This leaves a measly 1% of thyroid hormone available for your body to use. 

When you increase estrogen, you increase thyroid-binding globulin, which reduces that 1% even further. 

And if not accounted for with adjustments in your medication, you may inadvertently make your thyroid function worse. 

By the way, even though we’re talking about supplements today, you should know that this same thing occurs if you’re taking an estrogen medication or birth control (9). 

Now, when it comes to supplements, it’s totally worth it to accept this change in thyroid function by increasing estrogen because of how beneficial having a normal estrogen level is. 

But it must be accounted for, usually with an increase in your dose of thyroid medication. 

And the only way to identify that this is happening, is by checking your free thyroid hormones which most doctors don’t do. 

If they are only looking at the TSH, then they will not see these effects. 

This is yet another reason why getting a complete set of thyroid lab tests is so important. 

And if you want to learn which tests every thyroid patient should get, I would recommend checking out this article next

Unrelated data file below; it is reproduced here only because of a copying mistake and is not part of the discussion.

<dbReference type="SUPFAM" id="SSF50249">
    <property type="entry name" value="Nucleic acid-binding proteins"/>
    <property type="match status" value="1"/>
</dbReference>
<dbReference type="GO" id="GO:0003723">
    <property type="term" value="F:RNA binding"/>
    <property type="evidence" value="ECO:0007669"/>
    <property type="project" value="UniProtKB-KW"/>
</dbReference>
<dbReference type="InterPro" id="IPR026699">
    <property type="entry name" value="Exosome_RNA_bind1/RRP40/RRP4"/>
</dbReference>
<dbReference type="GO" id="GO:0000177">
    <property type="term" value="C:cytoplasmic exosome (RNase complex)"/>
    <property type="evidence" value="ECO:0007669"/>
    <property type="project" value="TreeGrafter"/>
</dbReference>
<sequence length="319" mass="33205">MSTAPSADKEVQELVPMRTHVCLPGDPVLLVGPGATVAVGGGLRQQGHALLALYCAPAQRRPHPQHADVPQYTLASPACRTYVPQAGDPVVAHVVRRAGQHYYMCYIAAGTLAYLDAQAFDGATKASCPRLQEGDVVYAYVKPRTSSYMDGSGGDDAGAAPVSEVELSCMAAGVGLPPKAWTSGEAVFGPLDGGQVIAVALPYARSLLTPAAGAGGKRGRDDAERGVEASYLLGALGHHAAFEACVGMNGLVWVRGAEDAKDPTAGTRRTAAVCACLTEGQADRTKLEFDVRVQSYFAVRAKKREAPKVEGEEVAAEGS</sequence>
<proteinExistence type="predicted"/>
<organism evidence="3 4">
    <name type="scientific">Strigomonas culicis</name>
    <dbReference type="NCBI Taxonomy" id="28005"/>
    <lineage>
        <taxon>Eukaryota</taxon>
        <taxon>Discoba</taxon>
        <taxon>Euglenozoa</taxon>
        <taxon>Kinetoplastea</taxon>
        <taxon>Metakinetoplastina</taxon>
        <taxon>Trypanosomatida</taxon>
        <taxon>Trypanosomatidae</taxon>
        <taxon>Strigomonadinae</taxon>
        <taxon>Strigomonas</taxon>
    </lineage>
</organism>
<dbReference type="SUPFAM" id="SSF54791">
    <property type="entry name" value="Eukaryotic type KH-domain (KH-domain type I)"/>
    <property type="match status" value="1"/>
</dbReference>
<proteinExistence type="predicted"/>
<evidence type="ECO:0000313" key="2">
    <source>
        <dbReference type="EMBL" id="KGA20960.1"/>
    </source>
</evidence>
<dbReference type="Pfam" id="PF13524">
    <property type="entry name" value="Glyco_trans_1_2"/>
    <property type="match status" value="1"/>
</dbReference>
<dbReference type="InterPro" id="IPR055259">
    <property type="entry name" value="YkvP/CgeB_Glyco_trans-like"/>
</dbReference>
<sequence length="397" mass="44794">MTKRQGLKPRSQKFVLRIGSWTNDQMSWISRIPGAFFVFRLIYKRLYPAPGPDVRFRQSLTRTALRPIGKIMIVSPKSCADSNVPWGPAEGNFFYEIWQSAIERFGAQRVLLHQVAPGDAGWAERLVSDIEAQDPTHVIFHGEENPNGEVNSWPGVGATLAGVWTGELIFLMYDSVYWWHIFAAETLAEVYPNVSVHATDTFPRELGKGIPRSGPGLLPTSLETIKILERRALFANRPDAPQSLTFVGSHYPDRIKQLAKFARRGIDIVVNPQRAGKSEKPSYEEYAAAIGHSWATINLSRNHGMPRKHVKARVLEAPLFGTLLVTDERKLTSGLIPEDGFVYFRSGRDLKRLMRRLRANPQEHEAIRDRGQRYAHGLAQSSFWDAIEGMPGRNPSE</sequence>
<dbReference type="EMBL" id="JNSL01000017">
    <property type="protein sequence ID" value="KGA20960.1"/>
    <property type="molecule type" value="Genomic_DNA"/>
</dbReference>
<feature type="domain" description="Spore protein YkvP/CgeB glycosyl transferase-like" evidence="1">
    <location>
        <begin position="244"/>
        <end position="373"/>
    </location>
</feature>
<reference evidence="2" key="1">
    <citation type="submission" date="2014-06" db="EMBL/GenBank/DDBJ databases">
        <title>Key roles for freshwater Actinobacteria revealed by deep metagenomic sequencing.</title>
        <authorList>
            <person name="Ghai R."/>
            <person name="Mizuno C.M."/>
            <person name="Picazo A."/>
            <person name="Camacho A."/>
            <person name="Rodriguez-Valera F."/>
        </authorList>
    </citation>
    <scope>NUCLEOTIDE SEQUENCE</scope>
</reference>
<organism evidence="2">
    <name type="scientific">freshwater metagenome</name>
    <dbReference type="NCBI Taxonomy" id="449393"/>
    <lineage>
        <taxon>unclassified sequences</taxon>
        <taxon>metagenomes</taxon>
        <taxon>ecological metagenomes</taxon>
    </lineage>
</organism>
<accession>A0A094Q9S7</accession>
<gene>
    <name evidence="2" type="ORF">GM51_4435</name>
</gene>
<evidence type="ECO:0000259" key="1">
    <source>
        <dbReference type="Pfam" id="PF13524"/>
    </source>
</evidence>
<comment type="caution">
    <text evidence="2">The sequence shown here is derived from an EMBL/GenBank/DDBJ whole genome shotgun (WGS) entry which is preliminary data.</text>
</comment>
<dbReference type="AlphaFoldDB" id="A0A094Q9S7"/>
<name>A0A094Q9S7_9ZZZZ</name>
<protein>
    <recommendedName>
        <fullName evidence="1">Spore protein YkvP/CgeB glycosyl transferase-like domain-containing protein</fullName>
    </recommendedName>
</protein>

Scientific References

#1. https://www.ncbi.nlm.nih.gov/pmc/articles/PMC6103391/

#2. https://www.ncbi.nlm.nih.gov/pmc/articles/PMC9511168/

#3. https://www.ncbi.nlm.nih.gov/books/NBK223808/

#4. https://pubmed.ncbi.nlm.nih.gov/12487769/

#5. https://www.ncbi.nlm.nih.gov/books/NBK75346/

#6. https://pubmed.ncbi.nlm.nih.gov/9737361/

#7. https://www.ncbi.nlm.nih.gov/pmc/articles/PMC6062382/

#8. https://www.ncbi.nlm.nih.gov/books/NBK285566/

#9. https://pubmed.ncbi.nlm.nih.gov/32219692/

avoid these five supplements if you take levothyroxine

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About Dr. Westin Childs

Hey! I'm Westin Childs D.O. (former Osteopathic Physician). I don't practice medicine anymore and instead specialize in helping people like YOU who have thyroid problems, hormone imbalances, and weight loss resistance. I love to write and share what I've learned over the years. I also happen to formulate the best supplements on the market (well, at least in my opinion!) and I'm proud to say that over 80,000+ people have used them over the last 7 years. You can read more about my own personal health journey and why I am so passionate about what I do.